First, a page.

College may step in to save Pearson provider
Vision West Nottinghamshire College is on the verge of buying Pearson in Practice, one of the country's largest training providers. Last month, publishing giant Pearson announced plans to close the business in a move that would have cost the publisher #163;120 million and put 500 jobs at risk. But the college has revealed that it has struck a deal "in principle" to save Pearson in Practice, which would be renamed Vision Workforce Skills. "Negotiations are at an advanced stage and we hope formal agreement can be reached early next week," a college spokesman said. "The proposal is based on securing the long-term future of the business. Our agreement in principle has been communicated to Pearson in Practice staff, learners, employer partners and our own staff, and we will make a formal announcement once the deal is finalised."
Northern Ireland will keep education allowance
Northern Ireland is to keep a form of the Education Maintenance Allowance, it was announced this week. The maintenance grant has been scrapped in England but similar schemes still operate in Wales and Scotland. In 2013-14, Northern Irish students aged 16 to 19 in full-time education will qualify for a #163;30 weekly payment if their family income is less than #163;20,500 for a single student, or less than #163;22,500 if there are two or more students in the family. Students may also be entitled to a biannual bonus award of #163;200. "We are pleased that the Northern Ireland government has continued to support students from the poorest backgrounds who want to stay on in education," said Sally Hunt, general secretary of the University and College Union. "England now stands alone as the only nation that does not offer this vital support and must do better."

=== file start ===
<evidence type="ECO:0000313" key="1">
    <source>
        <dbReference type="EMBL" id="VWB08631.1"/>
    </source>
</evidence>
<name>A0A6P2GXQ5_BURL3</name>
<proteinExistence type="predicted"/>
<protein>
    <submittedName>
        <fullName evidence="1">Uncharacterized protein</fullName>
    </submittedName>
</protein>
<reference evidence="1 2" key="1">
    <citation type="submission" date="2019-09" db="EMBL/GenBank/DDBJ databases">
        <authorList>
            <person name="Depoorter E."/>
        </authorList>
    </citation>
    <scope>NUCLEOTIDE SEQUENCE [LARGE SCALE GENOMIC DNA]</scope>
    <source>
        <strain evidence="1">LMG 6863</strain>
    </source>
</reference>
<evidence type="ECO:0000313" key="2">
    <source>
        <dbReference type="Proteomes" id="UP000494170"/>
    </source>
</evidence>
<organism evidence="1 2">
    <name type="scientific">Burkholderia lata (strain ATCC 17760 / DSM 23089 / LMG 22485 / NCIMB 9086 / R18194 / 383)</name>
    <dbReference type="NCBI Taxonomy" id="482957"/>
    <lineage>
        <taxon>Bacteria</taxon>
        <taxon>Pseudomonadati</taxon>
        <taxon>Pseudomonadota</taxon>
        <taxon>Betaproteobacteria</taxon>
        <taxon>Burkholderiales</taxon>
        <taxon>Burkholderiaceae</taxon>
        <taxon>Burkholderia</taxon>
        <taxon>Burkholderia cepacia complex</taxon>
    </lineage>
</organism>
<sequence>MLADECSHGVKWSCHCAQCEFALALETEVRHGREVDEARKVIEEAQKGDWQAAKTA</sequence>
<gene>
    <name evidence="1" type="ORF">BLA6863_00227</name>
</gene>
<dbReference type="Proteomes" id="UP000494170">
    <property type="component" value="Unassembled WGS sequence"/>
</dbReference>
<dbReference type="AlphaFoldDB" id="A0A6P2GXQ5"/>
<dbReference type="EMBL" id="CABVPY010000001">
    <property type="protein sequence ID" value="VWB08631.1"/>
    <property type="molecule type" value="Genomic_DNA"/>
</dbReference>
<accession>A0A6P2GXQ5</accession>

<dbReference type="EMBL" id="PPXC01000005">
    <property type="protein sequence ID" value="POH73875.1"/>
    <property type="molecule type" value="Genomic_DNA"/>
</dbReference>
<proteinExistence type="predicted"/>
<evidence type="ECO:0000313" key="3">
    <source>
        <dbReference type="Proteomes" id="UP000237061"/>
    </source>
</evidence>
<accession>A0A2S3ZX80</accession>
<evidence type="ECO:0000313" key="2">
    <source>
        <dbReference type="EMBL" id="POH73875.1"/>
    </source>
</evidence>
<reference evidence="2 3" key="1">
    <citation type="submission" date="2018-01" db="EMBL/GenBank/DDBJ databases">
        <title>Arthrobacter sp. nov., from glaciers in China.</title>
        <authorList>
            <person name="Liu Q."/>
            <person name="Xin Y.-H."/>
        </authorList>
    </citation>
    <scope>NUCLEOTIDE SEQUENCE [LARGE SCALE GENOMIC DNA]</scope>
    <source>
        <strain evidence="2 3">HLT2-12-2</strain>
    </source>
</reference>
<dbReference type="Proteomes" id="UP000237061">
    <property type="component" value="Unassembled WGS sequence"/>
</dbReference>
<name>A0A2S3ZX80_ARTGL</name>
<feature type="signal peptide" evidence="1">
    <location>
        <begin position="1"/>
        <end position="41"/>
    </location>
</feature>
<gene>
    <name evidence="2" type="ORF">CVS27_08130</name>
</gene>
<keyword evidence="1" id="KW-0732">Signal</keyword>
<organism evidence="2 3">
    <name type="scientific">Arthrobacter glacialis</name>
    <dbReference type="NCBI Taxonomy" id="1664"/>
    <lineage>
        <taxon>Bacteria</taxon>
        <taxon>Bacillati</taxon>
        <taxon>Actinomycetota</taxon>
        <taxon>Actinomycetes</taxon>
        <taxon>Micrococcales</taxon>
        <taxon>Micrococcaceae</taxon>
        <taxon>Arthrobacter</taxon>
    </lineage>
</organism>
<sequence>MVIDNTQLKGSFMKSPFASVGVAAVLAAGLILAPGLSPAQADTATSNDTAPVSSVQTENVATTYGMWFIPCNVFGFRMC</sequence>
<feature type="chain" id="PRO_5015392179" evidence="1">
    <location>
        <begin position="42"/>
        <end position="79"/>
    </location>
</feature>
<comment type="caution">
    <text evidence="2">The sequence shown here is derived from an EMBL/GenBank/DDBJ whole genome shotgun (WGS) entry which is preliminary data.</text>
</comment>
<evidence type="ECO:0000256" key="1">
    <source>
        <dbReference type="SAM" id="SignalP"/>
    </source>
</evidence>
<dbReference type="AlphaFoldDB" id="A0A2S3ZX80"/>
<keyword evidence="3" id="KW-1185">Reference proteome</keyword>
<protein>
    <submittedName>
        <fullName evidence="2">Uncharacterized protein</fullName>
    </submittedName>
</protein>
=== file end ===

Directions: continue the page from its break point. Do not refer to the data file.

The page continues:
Unions unite against 24-plus apprenticeship fees
A coalition of unions has launched a campaign against the introduction of fees for people aged 24 and over who want to do an apprenticeship. Members of Unison, the National Union of Students, the University and College Union and the Association of Teachers and Lecturers are lobbying MPs in their constituencies. The fees, which could mean apprentices are charged more than #163;9,000 to learn while they work, are due to be introduced on 1 April. "Charging many adult learners to undertake an apprenticeship will be disastrous for the economy," said Jon Richards, Unison's head of education. "Now more than ever we should be investing in skills as a way of growing our way out of the financial crisis."
Cambridge UTC plans put out for consultation
Plans for a 670-place university technical college (UTC) backed by the University of Cambridge have been put out for consultation after a site was found for the 14-19 institution. The college proposal, supported by Napp Pharmaceuticals, the Medical Research Council and the Babraham Institute, has come about through a partnership between Cambridge Regional College (CRC) and Cambridge University Health Partners. The #163;10 million college building would be based close to Addenbrooke's Hospital in Cambridge, and would specialise in biomedical and environmental science and technology. "The UTC Cambridge will enable young people to learn in this dynamic environment and to build careers that contribute to the Cambridge success story and have an impact on our future," CRC principal Anne Constantine said.